Nine California schools in the Los Angeles Unified School District are facing budget cuts because they have too many white students enrolled.
Walter Reed Middle School in North Hollywood is one of the schools expected to face budget cuts because the percentage of non-white students has fallen below 70 percent, the Los Angeles Daily News reported Monday. The cuts in funding could result in five teachers and one counselor being let go from the school, as well as the average class size increasing from 35 to 39 students.
The funding guideline comes from a 1978 Los Angeles Superior Court-ordered integration program, under which schools with a large minority student population receive additional funds. The funding model requires a school's white-student population to be below 30 percent in order to receive the increase in funds.
For the past two years, the percentage of minority students at Walter Reed Middle School has fallen below 70 percent, according to a letter sent out to parents on March 22. The district has continued to give the school the additional funds, but in the coming school year, that will no longer be the case. The district will not categorize the school as being a predominantly minority one in the fall.
Sandra Gephart Fontana, the instructional director for Local District East, has said the school district is looking to change the funding for Walter Reed to help alleviate some of the budget cuts. The funding would be based off a per pupil model. Fontana said the change might save the five teaching positions and the one counselor post.
"It will provide additional resources to the school and should ameliorate the loss," Fontana said. "It's not exactly sure how many positions will be preserved by that, but it does provide additional resources."
The change could also avert the increase in class sizes.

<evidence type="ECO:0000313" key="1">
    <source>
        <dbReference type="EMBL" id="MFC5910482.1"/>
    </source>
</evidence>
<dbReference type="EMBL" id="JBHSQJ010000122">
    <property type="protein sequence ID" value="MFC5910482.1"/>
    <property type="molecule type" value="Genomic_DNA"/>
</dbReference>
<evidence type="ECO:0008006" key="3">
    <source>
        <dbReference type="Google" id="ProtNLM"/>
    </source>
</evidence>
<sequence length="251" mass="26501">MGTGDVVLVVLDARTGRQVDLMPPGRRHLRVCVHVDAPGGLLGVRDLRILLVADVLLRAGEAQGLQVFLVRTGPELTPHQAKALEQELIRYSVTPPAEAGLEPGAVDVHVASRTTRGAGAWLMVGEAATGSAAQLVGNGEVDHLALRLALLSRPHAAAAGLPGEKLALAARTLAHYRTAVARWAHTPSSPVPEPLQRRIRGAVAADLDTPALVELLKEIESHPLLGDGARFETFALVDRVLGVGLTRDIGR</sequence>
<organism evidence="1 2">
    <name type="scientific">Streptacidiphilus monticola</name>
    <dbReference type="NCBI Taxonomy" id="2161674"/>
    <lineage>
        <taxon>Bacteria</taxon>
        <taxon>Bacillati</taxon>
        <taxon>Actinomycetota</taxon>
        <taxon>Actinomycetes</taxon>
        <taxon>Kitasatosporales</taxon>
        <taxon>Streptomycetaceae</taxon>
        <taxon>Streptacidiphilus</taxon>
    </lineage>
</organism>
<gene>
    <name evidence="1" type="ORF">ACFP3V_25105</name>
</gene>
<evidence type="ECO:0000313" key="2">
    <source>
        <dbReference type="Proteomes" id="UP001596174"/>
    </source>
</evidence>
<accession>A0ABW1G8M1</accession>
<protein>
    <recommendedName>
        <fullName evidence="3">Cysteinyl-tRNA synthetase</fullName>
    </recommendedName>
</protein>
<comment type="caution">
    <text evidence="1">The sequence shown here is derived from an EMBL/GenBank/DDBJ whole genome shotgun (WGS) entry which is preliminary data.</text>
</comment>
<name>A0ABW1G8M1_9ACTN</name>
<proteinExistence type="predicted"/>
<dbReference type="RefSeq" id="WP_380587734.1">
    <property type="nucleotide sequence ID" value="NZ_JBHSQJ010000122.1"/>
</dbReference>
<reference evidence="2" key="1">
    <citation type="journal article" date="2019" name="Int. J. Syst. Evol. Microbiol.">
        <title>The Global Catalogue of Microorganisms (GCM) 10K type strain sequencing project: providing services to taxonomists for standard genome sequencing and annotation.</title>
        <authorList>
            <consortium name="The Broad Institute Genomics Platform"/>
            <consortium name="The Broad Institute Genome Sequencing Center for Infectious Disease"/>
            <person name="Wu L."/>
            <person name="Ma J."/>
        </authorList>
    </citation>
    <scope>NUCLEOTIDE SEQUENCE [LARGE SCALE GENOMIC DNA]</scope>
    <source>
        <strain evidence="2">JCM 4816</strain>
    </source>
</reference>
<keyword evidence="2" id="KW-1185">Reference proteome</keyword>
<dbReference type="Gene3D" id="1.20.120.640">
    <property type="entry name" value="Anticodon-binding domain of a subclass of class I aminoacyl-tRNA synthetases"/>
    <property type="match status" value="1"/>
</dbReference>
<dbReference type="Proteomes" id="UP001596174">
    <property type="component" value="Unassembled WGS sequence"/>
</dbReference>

There are eight other schools that are at risk of budget cuts due to their demographic changes. According to the Daily News, they are: 3rd Street Elementary (Hancock Park), Broadway Elementary (Venice), Dahlia Heights Elementary (Eagle Rock), Knollwood Preparatory Academy Elementary (Granada Hills), Plainview Academic Charter Academy (Tujunga), Stonehurst Avenue Elementary (Sun Valley), Emerson Community Charter (Westwood), and Grant High (Valley Glen).
Not all parents are convinced that the data on Walter Reed's demographic change is accurate, however.
Carol Kiernan Convey, coordinator for the parent-teacher-student group Friends of Reed, believes the data is wrong. Convey claims she has heard from several mixed-ethnicity families that they identify as white on district documents.
"The feeling is you must be Caucasian or white to get the most advantages," Convey said of the responses from these families. "We're going to have to work harder to get people to fill out the forms correctly ... because they need to know that helps us."
Veronica Gonzalez, whose daughter attends Walter Reed Middle School, described how people are identifying as white because they are confused.
"They're assuming that because you're here in the United States, you put 'white,'" Gonzalez said.
Gonzalez also blamed the 2016 election, saying the Hispanic community is "fearful" since November so they are identifying as white on government documents.
Published under: California , Education